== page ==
The New Year is a time for fresh beginnings. As you think about your personal goals for 2017, consider stepping up your eBird use. If you visit eBird primarily to learn about sightings from others, then make 2017 the year you start contributing your own sightings. You’ll be glad that you do, because each time you enter data into eBird, its tools get better and more informative for you personally! If you are already an active eBirder, then set a new personal 2017 eBirding goal. Can you use eBird to help you find 10 new birds in 2017? What year list will you focus on? Can you visit your favorite birding spot every week of the year? Are you ready to try the 2017 eBird Checklist-a-Day” challenge? Read more for some ideas for eBird Resolutions and how to make birding and eBird even more fun in 2017.
This month’s eBirder of the month challenge, sponsored by Carl Zeiss Sports Optics, give you an excuse to get out there at the start of 2017 and see what you can find! In order to qualify as the first eBirder of the Month in 2017, all you have to do one eBird checklist for each day in January. The more eyes looking, the merrier. This is a perfect way to wrap winning free binoculars into a New Year’s Resolution! The eBirder of the month will be drawn from eBirders who submit at least 31 eligible checklists in January. Winners will be notified by the 10th of the following month.
In 2016, eBird received more than 3.75 million complete checklists from your birding efforts. eBird thrives on the enthusiasm and engagement of tens of thousands of loyal participants worldwide who reliably enter their birding forays in eBird. Our most loyal eBirders go a step beyond, putting in checklists from short yard counts, lunchtime walks, or a quick stop to scan their favorite local patch. Our challenge to you in 2017 is to see if you can submit at least one checklist a day—for the entire year. At the end of the year we will draw three winners from among those who submitted at least 365 eligible checklists in 2017. Read more below.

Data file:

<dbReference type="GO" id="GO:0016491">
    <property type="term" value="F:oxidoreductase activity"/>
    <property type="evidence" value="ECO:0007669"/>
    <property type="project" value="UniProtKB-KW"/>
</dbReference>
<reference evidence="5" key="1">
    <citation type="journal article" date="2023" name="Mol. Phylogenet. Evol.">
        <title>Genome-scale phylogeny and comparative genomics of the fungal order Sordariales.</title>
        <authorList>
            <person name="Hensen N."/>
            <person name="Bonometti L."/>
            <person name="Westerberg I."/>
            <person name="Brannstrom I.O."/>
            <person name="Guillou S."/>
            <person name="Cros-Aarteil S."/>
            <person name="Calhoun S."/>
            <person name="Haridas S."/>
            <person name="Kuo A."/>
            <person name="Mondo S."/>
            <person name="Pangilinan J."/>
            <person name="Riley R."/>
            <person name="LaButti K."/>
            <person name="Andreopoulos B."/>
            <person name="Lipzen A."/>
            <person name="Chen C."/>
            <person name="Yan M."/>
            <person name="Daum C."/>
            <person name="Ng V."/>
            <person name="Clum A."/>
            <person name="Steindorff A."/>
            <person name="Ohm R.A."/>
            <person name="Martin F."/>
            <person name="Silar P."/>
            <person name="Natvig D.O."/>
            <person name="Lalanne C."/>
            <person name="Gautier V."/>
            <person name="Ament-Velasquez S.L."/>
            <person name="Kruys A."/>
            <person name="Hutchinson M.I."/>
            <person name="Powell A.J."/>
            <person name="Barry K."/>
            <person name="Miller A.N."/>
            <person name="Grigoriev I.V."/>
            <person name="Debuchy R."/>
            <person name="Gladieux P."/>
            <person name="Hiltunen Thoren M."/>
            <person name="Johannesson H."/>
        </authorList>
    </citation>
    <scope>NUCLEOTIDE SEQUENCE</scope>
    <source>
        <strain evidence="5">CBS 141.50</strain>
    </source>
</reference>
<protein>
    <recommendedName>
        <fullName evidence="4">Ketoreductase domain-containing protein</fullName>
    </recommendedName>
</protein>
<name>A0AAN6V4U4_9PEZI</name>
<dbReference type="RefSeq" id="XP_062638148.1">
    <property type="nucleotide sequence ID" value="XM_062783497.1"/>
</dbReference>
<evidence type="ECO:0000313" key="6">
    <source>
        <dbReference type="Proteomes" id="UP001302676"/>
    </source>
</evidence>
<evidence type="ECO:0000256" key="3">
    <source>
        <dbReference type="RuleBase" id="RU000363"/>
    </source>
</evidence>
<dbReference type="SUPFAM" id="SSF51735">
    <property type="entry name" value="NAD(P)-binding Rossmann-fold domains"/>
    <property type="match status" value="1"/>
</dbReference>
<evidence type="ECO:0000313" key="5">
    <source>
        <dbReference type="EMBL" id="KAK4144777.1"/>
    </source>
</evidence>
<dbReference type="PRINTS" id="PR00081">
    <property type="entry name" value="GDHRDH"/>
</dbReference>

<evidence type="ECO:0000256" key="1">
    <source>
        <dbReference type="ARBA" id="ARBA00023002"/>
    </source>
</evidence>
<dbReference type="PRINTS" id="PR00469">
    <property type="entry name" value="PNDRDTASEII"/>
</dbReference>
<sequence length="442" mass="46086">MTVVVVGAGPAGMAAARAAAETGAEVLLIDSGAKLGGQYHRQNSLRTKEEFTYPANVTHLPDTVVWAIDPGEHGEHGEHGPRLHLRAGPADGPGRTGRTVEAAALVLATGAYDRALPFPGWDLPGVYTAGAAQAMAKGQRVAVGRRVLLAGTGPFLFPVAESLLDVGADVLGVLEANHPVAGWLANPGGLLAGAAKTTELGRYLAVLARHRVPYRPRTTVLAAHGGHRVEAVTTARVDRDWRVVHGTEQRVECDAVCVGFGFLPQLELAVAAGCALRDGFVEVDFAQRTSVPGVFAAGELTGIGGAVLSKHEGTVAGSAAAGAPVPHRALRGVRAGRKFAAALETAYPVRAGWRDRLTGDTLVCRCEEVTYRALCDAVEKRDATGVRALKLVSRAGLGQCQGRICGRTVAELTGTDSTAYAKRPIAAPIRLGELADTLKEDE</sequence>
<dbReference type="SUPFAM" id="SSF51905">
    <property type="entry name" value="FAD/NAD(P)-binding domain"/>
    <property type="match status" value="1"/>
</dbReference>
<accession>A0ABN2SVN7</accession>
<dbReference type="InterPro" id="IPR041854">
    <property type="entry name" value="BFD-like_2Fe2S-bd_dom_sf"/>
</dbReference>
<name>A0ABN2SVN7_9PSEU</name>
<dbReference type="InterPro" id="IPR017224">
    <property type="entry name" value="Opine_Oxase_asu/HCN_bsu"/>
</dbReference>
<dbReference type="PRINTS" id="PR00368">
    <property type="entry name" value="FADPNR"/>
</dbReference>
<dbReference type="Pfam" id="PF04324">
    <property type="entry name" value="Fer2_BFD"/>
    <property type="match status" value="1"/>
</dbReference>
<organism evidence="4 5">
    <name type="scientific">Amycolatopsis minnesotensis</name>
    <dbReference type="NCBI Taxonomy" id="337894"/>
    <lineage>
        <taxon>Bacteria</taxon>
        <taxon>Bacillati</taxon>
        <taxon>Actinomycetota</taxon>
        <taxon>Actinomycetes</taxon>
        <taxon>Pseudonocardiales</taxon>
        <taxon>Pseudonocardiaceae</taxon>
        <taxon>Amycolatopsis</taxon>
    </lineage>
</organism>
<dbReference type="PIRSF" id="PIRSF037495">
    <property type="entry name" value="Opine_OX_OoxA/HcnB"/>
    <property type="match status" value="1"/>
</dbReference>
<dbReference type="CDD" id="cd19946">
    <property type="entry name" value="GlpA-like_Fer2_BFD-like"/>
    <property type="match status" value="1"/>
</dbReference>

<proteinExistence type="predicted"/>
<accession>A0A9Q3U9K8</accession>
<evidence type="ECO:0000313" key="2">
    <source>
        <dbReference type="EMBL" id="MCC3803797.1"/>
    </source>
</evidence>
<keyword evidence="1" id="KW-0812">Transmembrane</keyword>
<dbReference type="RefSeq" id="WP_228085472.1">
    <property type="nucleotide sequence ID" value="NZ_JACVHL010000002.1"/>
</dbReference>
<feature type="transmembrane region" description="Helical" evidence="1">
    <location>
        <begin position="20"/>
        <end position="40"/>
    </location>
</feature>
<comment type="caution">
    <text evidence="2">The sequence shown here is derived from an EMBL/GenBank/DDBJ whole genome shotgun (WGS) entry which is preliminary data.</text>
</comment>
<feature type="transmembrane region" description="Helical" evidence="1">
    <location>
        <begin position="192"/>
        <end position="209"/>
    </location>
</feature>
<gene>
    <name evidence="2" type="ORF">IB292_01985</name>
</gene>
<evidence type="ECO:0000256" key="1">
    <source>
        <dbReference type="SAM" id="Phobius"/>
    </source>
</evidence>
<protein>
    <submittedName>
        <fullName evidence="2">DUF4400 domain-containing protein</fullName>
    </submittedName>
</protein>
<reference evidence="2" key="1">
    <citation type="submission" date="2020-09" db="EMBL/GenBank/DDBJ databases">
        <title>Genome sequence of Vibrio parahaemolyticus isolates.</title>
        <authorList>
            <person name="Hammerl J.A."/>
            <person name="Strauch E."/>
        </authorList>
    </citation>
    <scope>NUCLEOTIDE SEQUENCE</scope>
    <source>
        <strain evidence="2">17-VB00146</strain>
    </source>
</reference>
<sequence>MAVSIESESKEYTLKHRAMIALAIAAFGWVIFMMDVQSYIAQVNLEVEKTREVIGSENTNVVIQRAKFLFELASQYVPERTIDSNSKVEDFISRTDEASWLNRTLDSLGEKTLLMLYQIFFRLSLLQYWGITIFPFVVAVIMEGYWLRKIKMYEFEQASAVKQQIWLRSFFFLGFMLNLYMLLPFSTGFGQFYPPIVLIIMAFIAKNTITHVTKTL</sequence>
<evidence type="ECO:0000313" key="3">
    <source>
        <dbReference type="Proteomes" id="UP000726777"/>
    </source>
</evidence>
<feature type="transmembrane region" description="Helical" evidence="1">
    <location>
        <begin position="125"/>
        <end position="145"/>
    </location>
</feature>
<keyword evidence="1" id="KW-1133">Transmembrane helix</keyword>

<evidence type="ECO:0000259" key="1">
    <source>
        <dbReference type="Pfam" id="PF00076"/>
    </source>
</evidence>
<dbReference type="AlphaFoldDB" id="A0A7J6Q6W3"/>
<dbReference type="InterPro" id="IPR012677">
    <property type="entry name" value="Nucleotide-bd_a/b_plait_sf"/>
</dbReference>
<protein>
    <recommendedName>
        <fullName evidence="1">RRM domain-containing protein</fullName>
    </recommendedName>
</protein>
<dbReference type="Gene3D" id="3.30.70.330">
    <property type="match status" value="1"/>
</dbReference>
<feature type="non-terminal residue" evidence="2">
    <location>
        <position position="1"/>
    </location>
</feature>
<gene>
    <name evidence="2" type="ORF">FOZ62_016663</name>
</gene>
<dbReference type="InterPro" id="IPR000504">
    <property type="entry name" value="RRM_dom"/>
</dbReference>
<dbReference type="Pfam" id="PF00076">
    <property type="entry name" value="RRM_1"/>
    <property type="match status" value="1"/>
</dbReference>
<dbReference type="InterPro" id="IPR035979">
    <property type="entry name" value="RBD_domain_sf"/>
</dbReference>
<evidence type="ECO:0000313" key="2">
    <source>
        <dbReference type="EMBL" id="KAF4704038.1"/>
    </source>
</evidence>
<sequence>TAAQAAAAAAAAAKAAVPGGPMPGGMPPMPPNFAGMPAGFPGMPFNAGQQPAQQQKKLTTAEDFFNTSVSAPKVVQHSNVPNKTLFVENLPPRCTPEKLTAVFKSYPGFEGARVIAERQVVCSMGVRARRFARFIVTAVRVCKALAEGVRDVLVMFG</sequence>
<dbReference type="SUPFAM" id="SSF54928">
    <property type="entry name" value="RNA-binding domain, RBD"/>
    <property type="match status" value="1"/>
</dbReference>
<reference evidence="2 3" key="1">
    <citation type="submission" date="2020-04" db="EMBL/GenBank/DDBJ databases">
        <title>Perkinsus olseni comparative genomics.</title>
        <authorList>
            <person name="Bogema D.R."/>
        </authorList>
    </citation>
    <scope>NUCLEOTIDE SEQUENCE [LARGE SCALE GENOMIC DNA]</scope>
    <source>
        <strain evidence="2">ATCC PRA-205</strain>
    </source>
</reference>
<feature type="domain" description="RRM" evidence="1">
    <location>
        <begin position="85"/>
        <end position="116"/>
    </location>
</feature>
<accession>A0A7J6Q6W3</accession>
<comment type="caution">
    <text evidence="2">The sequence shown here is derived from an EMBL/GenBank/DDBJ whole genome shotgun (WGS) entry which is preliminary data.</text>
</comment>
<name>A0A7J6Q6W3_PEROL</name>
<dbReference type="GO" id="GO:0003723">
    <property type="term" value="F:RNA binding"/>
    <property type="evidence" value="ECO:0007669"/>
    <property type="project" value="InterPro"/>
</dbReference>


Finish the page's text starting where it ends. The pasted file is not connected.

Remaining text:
2017 will mark the 15 year anniversary of eBird. In just a decade-and-a-half, the bird checklists that you have shared have helped make eBird the largest citizen science biodiversity project in the world. More than 1/3 million eBirders have submitted 370 million bird sightings, representing 10,312 species from every country in the world. We are […]
Most people have heard of a Criminal Investigator, a Forensic Scientist or even an Ornithologist but have you ever heard of a job that combines those skills? A Criminal Forensic Ornithologist is a job unknown to many, and for good reason, there is only one in the county, and he is located in Ashland, Oregon. Pepper Trail works at the National Fish and Wildlife Forensic Laboratory. He receives evidence from law enforcement, sometimes in the form of a single feather or a piece of a claw and is able to identify it to the species from which it came. Trail is currently working with Special Agents as they investigate the illegal trade of hummingbird love charms. These charms made of decorated hummingbirds carcasses are made in Mexico and smuggled into the United States to be sold. Read the full National Audubon article to hear more about Pepper Trail’s fascinating career and learn about the cases he is currently working on.
Christmas Bird Count (CBC) season is upon us again! This is a great time to join others and cooperate in a massive effort across the Western Hemisphere to take a snapshot of bird occurrence around the holidays. For three weeks each year (14 December to 5 January) tens of thousands of birders head out to conduct the Audubon CBC. These counts are cooperative efforts to get the best count of birds in a single 15-mile diameter circle. They depend upon the efforts of multiple parties of observers each checking different parts of the count circle. Compilers add the efforts of the various teams together and assemble a final count total, which can be compared to totals for the past 117 years to understand changes in bird populations. eBird collects data at a finer scale and from single parties of birders, and eBird Mobile makes it easy to keep your tallies through the day. We invite each group to submit their single-party lists to eBird. For guidance on best practices for submitting your CBC to eBird, see these links: